Absolute measures of incubation are impractical, but performance indicators are useful. Given the relatively small number of studies and the lack of comparability between them, any conclusions should be treated as indicative at best.
The UK has approximately 300 business incubators supporting around 12,000 businesses (UKBI). Estimates of the direct impact of business incubation by industry associations include between 25-40 supported businesses and between 44-91 jobs per incubator. Many incubators (~60 per cent) also have outreach programmes to support businesses not resident in the incubator.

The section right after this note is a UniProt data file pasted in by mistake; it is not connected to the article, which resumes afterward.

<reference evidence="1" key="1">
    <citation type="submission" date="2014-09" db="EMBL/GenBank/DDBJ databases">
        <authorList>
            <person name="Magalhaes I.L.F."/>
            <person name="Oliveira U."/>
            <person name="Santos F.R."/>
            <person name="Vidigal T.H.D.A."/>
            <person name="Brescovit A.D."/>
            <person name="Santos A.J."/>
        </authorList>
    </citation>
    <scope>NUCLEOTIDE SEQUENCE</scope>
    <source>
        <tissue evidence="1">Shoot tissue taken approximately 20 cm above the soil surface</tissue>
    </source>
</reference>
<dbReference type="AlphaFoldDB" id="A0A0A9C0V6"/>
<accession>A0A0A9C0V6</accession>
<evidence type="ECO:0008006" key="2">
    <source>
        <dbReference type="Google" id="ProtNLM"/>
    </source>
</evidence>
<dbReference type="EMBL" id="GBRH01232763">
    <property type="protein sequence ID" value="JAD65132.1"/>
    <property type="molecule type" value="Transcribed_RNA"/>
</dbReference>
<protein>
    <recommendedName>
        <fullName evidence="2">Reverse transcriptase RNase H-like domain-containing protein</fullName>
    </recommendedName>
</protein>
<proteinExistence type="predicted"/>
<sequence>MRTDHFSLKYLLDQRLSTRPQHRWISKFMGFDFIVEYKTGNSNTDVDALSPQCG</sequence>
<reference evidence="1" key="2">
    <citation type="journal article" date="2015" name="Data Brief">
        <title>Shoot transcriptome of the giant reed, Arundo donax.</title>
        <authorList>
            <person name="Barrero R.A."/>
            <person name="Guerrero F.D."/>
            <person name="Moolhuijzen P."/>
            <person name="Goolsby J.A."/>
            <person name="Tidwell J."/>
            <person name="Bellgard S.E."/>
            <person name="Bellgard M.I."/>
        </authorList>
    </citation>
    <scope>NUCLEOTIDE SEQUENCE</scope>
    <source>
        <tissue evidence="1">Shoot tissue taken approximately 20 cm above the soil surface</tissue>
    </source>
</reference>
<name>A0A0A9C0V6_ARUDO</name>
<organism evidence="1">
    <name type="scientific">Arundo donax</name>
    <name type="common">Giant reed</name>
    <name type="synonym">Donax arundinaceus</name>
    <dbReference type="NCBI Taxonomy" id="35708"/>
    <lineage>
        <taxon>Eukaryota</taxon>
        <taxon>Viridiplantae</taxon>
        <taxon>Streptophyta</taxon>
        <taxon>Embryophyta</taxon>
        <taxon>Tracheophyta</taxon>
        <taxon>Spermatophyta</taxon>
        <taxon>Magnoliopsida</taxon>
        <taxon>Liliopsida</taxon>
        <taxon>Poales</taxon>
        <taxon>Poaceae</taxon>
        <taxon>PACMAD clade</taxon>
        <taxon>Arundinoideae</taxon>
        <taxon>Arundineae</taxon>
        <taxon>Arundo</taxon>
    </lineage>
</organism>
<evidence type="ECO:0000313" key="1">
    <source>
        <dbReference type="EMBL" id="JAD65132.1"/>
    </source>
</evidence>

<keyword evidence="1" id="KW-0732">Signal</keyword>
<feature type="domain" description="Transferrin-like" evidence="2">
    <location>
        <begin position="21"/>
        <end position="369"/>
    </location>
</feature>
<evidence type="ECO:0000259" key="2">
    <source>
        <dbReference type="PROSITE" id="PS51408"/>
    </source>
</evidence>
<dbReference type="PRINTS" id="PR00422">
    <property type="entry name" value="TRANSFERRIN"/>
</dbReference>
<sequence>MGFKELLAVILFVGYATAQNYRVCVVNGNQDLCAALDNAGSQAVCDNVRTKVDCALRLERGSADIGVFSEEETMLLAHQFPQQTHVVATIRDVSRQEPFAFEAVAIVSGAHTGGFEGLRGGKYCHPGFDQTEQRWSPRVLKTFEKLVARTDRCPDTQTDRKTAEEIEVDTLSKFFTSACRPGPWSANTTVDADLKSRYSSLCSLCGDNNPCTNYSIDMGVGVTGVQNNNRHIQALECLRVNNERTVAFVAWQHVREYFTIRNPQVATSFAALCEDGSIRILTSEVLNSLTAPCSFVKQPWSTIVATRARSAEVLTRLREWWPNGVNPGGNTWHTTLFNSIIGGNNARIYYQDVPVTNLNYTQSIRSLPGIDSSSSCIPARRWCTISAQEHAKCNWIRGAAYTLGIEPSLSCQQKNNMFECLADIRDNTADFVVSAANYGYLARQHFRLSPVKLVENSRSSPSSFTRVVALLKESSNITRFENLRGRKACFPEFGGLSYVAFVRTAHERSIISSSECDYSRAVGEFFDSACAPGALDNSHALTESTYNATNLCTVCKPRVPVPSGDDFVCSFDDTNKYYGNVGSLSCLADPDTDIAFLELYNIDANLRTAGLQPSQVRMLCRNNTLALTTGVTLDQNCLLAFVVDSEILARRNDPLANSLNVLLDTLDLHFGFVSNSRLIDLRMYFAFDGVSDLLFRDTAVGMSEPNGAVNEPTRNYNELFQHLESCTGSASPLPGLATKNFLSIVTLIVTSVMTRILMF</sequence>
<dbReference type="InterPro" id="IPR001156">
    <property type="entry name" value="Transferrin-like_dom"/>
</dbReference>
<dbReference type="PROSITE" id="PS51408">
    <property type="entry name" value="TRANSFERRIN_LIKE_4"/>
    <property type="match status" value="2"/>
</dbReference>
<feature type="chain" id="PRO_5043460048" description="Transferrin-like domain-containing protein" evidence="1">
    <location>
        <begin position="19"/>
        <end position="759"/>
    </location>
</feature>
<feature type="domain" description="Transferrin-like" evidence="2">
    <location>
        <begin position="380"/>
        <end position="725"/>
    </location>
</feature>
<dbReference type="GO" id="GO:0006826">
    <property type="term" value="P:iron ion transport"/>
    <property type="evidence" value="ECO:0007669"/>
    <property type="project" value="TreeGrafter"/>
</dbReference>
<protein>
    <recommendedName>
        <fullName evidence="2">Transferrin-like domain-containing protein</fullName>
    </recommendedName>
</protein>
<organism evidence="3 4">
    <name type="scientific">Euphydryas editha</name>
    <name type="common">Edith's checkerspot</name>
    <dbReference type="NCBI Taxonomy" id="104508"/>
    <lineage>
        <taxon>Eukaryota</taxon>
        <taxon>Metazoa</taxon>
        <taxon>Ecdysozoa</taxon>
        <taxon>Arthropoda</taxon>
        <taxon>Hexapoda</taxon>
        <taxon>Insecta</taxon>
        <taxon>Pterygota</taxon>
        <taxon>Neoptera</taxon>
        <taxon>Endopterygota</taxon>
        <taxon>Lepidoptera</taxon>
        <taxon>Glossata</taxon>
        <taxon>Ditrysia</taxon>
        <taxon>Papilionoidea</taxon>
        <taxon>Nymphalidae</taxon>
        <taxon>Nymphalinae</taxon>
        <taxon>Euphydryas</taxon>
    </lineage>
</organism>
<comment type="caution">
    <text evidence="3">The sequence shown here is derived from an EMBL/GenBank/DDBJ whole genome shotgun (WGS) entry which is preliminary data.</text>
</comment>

Indirect incubator effects, e.g. additional jobs and wealth generation from providing products/services to incubator and incubatees, globally range between 0.48-1.5 times the direct impacts of incubation.
Few studies capture the full impact of business incubation, for example taking a measure of incubation impact over the incubation period rather than longer term, and ignoring entrepreneurial learning and subsequent venturesome activity as a result of business failure.
Job creation, while a popular metric used to evaluate incubation, is not generally considered a useful measure of incubator value. An emphasis on job creation also contradicts the advice of many investors who are acutely aware of the need to control spending by investee firms, which often means delaying recruitment.
Further work is needed to develop appropriate performance indicators for incubation.
Taken from the report:
Incubation for Growth: A review of the impact of business incubation on new ventures with high growth potential. Nicola J. Dee, Finbarr Livesey, David Gill and Tim Minshall September 2011